Everyone has been to a Q&A session before. Whether at some conference, or in a classroom, or at a meeting. Most of the time, these session are lacking. Whether from the quality, or lack thereof, of the questions, lack of audience participation, or whatever the case may be. However, a new company just launched out of Chicago’s 1871 incubator that want to drastically improve the quality of Q&A sessions: Social Q&A. The company has built a really interesting platform, and the team was kind enough to tell us about it.
TechFaster: What is Social Q&A, and what do you do?
Social Q&A changes how question-and-answer is conducted in almost any environment. Accessible from any Internet-enabled device, Social Q&A allows participants to submit questions, which can then be up-voted by other audience members, giving the event host or moderator insight into which questions are most important to the entire group.
Social Q&A’s Web-based application means there is no app to download or software to install. Upon entering the app from any browser window, users are met with a clean, simple interface and the option to add a new question or view and vote on existing questions from other participants.
What problem are you taking on?
Social Q&A is intended for meetings, events and panel discussions, as well as corporate town halls and sales presentations. With Social Q&A, hand raising and microphone passing are a thing of the past. The emcee or moderator no longer needs to field off-topic or duplicate questions, since the most popular and highest quality questions will rise to the top.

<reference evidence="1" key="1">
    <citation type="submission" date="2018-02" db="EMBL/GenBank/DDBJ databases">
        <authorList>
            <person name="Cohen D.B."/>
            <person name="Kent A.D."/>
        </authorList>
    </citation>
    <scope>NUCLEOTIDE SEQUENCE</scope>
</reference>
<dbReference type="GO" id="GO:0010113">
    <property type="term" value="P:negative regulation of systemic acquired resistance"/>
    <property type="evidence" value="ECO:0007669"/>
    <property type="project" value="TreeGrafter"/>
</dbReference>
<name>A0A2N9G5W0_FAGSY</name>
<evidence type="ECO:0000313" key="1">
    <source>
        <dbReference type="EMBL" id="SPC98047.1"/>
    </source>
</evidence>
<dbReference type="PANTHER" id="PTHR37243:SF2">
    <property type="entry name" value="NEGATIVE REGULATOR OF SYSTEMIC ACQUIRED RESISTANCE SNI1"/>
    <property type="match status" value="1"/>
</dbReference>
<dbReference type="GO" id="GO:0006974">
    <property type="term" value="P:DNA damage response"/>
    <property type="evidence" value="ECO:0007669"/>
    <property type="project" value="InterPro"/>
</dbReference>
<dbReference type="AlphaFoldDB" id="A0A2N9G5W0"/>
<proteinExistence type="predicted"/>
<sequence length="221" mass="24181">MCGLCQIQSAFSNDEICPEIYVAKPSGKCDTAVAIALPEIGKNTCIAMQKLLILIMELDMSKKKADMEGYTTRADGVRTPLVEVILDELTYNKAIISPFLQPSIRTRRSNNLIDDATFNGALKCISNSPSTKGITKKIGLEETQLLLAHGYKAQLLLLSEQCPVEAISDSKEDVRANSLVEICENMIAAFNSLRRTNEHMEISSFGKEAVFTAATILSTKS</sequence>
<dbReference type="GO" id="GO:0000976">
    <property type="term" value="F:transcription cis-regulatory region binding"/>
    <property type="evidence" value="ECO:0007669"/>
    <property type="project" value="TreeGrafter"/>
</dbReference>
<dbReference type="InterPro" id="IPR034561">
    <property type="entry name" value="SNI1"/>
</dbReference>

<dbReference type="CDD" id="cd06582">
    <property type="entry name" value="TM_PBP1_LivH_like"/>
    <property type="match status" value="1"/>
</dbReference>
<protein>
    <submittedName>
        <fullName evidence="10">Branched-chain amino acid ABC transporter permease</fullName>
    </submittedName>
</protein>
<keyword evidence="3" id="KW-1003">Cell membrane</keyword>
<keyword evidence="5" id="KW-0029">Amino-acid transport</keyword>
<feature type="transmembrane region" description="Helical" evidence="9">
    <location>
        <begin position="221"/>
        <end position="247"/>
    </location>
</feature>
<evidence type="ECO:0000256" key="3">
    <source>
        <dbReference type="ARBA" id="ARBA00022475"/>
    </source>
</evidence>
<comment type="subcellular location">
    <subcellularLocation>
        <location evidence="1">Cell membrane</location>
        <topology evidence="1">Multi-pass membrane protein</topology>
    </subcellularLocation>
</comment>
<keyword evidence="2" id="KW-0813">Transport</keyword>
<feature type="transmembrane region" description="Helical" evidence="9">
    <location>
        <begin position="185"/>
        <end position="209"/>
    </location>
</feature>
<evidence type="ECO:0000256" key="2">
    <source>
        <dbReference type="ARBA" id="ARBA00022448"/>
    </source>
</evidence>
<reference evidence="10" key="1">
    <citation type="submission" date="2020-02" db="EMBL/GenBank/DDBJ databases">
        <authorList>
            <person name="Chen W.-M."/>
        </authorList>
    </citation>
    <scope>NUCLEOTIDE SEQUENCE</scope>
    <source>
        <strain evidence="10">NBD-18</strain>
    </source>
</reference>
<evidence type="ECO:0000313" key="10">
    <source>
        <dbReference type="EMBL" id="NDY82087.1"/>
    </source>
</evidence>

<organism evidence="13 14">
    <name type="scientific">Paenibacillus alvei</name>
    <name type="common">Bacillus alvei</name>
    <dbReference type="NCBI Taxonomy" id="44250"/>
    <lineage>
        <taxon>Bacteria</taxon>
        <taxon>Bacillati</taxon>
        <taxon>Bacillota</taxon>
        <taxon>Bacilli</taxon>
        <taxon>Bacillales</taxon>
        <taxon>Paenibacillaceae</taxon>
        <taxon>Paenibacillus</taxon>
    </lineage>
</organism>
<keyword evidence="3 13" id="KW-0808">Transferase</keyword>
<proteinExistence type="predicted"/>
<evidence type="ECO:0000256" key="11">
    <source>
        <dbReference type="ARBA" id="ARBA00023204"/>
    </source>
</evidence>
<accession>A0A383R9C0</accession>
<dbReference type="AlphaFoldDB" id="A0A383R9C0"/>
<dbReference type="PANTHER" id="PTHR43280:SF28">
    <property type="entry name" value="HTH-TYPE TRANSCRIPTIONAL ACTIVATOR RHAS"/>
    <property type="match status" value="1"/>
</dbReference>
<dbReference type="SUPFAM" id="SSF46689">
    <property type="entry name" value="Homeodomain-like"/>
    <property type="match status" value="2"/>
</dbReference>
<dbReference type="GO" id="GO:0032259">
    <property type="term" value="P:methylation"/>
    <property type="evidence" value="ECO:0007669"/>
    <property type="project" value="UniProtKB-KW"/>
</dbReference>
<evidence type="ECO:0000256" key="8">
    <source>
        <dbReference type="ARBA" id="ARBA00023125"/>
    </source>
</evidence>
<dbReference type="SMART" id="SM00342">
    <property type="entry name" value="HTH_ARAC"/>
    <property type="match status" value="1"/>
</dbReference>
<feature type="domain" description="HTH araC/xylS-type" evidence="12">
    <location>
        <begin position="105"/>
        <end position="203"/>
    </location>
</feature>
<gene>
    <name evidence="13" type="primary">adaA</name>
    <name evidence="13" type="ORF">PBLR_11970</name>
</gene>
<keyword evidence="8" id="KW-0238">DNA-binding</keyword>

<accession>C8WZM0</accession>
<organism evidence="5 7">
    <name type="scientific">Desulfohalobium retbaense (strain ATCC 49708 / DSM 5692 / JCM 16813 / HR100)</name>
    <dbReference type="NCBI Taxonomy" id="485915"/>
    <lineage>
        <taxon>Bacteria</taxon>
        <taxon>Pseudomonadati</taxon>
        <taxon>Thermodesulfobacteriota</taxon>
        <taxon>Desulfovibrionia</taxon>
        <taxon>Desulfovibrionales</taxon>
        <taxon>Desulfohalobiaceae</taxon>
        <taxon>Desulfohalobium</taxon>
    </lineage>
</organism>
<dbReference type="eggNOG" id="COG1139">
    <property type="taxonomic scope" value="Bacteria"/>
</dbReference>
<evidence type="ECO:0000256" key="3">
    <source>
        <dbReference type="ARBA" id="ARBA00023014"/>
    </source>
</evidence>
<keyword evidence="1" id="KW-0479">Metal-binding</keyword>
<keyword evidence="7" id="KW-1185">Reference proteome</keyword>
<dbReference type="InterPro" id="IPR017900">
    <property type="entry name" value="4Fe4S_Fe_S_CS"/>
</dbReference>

Effective audience feedback is something the Social Q&A team has been passionate about for years. Responsive communication in many-to-one settings is ineffective at best and a horrible waste of time at worst. Social Q&A is solving the universal and very relatable problem of poor audience communication.
What made you guys decide to build Social Q&A?
The idea for Social Q&A started when John Pytel and Dave Mulder met at Startup Weekend in Lansing, Michigan a couple years ago. Both of them also went to MSU, but did not know each other until they met at Startup Weekend. At the event, Pytel liked Mulder’s pitch for a simple app that would allow students to ask and vote for questions electronically during class. The two ended up winning the Pitch contest for Startup Weekend and decided to eventually pursue the idea full-time, eventually adapting the concept for the meeting/events industry.
What’s the next step?
Continue to grow, working with marketing and sales professionals, meeting/events organizers and other professionals responsible for situations that require 360-degree audience engagement.
We would like to thank the Social Q&A Team for taking the time to answer our question. Check out their website for more info.